SAN FRANCISCO— Often RSA Conference keynotes detail new technologies or outline existing challenges. At the RSA Conference 2019 here, RSA Security took a different approach this year—predicting a possible future that could be less than ideal for humanity unless the right steps are taken.
Rohit Ghai, president of RSA Security, a Dell Technologies business, and Niloofar Razi Howe, cyber-security strategist and entrepreneur, set the stage, talking about year 2049 and a future isn't all that bad but the road to get there will involve some challenges.
"We still have water. We still have trust. But there was a time we almost ran out of both," Ghai said. "How did we save our future and make it to this incredible era?"
"Trust is to the economy what water is to life," Ghai said.
In the future scenario that Ghai and Howe outlined in their keynote, trust evaporated in the mid-2020s. The lack of trust came from a variety of things, including fake news and failures with autonomous technologies. The elements needed to create a solid trust landscape involves labeling data at the point of creation and on an ongoing basis.
"The consumer owns the data and has perfect information on her data and its copies and where it flows," Ghai said. "Data is the primary asset flowing through supply and distribution chains, and the provenance and governance of data is an essential competency. "
Humans and machines need to work together to properly enable the future trust landscape.
"We applied an idea from the early days of software engineering: pair programming, which posits that when programmers work in pairs they generate more trustworthy code and have better outcomes," Ghai said. "One plus one is actually greater than two."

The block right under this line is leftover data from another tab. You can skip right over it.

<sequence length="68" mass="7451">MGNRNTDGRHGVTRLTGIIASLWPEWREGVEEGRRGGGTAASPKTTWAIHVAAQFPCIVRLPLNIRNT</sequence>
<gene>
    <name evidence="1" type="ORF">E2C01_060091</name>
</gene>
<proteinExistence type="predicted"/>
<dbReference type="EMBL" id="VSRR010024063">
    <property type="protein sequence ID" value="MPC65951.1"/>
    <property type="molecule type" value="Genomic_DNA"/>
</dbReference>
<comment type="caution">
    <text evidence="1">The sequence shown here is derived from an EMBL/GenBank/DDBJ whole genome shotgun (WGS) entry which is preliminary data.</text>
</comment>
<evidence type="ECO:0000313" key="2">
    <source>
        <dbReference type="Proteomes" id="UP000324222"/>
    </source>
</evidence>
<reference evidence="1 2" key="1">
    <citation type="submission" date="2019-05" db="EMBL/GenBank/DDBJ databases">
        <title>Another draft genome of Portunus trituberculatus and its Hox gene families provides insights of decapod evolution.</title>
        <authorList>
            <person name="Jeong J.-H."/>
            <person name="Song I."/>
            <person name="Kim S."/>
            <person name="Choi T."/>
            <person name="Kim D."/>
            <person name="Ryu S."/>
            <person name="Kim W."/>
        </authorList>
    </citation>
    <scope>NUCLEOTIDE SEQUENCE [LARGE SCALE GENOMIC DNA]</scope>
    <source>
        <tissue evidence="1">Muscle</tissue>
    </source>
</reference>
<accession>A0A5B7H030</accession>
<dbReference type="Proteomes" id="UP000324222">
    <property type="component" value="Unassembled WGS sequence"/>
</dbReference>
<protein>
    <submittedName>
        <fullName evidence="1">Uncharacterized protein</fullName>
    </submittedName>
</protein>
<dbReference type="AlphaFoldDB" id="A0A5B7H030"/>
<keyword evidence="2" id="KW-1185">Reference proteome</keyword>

The Chain of Trust
Building the future trust landscape isn't about any one company or individual, but rather about having a chain of trust. In the future forecast scenario, Ghai said that there is a role for blockchain. He outlined a fictional idea called TrustLink that is a global trust network where all organizations can report digital and cyber incidents and associated business impact anonymously and receive a score.
So what is the path to the future? First off all, Ghai said that organizations need to think of security as a risk management problem and focus on minimizing impact not breaches. Humans and machines also need to work together for the future trust landscape.
"Stop waiting for humans or machines to get better at things they are terrible at," he said. "Implement a security program with machines and humans working together. Humans asking questions. Machines hunting answers."
Overall, both Ghai and Howe emphasized that simply protecting applications or infrastructure is not the key to the future.
"We are in the business of protecting trust," Ghai said. "Trust in organizations and institutions that we cherish. Trust in digital technologies."
Sean Michael Kerner is a senior editor at eWEEK and InternetNews.com. Follow him on Twitter @TechJournalist.